Research Capacity Strengthening in Low- and Middle-Income Countries: a Rapid Evidence Assessment of the literature
From the review it emerged that, while donor interventions can influence LMIC research systems, their positive impact is often short-lived unless activities align with national priorities and are defined alongside national stakeholders
Some important conclusions:
In order to be sustainable, capacity strengthening must take a systems approach that responds to capacity needs at different levels (individual, organisational, and environment or network) and is tailored to the context where they are being implemented.
Several interventions stressed the importance of long-term donor support to deal with these structural deficiencies. In order to maximise the positive impact of research, interventions should focus on generating long-term commitment to research between relevant stakeholders in government, civil society and the private sector.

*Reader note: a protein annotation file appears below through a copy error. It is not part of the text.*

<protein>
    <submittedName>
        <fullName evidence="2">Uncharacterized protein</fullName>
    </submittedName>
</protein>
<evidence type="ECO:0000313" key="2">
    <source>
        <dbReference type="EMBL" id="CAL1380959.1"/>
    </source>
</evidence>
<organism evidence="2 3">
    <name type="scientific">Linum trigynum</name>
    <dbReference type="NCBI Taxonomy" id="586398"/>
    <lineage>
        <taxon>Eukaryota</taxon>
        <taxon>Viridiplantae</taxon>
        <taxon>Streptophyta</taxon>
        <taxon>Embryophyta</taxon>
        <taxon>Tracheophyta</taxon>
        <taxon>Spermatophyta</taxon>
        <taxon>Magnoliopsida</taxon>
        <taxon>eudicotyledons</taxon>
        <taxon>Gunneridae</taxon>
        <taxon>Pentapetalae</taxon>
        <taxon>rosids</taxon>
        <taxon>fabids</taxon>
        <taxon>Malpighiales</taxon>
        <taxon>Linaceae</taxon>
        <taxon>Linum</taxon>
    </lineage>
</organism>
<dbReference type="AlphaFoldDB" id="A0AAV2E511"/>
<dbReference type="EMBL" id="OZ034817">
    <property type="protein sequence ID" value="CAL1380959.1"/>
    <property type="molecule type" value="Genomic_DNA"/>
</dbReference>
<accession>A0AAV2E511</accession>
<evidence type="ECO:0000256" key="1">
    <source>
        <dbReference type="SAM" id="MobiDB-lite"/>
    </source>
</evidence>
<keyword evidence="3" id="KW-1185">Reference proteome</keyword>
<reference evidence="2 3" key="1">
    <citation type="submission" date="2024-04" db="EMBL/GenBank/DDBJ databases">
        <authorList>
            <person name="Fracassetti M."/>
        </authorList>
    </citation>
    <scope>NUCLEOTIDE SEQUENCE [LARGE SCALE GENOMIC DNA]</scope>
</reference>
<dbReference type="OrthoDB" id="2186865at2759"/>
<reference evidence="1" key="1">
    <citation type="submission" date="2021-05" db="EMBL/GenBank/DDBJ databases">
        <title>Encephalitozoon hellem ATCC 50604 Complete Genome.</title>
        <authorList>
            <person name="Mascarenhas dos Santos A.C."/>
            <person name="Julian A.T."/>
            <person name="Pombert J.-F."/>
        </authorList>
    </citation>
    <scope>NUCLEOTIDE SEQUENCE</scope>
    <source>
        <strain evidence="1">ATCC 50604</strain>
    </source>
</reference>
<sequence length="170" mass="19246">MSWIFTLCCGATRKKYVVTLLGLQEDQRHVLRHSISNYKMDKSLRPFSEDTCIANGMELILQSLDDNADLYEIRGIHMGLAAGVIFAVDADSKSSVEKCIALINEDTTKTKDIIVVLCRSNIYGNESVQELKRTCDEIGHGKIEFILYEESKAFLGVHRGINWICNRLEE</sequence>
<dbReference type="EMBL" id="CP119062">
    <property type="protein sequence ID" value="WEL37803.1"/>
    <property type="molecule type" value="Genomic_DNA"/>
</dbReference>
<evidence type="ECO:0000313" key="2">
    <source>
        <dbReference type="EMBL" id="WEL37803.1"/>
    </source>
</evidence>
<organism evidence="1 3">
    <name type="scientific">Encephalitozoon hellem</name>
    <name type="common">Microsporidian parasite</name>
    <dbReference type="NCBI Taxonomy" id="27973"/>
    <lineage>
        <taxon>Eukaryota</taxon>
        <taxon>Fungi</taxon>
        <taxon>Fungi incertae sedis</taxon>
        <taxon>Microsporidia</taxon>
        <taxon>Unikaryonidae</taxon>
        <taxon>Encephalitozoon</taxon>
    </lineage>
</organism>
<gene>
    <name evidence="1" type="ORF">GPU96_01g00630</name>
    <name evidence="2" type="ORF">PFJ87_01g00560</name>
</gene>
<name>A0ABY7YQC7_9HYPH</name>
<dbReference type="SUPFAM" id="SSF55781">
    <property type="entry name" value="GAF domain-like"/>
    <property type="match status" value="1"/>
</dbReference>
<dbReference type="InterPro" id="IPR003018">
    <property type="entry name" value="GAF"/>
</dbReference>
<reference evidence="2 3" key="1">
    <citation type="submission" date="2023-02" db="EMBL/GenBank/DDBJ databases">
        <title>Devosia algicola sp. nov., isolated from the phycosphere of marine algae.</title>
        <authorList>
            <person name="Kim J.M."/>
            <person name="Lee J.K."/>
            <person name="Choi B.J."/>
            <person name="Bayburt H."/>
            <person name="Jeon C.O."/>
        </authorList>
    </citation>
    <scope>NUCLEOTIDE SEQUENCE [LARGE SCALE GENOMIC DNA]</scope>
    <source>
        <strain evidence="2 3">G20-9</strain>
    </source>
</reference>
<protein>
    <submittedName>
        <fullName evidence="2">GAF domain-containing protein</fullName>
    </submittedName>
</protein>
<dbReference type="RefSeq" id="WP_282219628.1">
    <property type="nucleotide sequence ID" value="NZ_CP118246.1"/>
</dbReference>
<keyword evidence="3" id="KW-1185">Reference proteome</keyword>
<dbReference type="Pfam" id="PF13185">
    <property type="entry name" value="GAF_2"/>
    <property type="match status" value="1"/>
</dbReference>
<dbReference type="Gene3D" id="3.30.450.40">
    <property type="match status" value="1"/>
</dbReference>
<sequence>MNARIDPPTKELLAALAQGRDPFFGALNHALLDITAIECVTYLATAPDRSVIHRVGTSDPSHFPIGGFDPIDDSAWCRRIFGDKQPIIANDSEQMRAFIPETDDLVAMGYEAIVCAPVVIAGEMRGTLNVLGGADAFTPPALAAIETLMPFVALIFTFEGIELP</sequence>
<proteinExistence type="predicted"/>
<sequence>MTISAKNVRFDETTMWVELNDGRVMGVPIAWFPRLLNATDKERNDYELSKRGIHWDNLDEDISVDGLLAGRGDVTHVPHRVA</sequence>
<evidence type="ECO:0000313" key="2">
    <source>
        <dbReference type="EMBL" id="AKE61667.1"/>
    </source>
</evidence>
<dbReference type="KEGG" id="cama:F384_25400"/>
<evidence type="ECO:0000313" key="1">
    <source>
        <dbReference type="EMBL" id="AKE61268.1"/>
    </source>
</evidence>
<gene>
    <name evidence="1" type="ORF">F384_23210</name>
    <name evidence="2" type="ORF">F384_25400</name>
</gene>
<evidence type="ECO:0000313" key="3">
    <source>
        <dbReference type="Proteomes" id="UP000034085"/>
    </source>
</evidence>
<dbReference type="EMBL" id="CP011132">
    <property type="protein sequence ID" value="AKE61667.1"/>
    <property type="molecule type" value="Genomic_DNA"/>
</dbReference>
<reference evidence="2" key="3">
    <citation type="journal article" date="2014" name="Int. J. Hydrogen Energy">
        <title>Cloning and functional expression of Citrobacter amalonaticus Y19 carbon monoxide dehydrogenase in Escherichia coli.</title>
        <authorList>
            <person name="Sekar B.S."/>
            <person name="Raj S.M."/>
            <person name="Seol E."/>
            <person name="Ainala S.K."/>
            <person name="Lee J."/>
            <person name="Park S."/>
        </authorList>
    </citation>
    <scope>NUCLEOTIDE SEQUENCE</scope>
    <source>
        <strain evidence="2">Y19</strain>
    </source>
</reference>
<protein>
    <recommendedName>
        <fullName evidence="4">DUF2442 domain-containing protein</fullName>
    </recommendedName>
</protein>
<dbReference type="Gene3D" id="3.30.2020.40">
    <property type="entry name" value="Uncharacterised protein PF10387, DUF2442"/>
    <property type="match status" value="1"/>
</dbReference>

Research management capacity across LMIC universities is very limited. This, in turn,affects researchers’ ability to effectively obtain research funding and manage research projects. Common areas in need of improvement are financial management, grants management, and monitoring and evaluation.
A key barrier to research production is the lack of incentives to produce research. Academic staff often carry large teaching, administrative and consultancy workloads which means that the time available for research is minimal
The further barrier affecting research production and research management in LMICs is the lack of adequate ICT infrastructure underpinning an organisation’s research information system.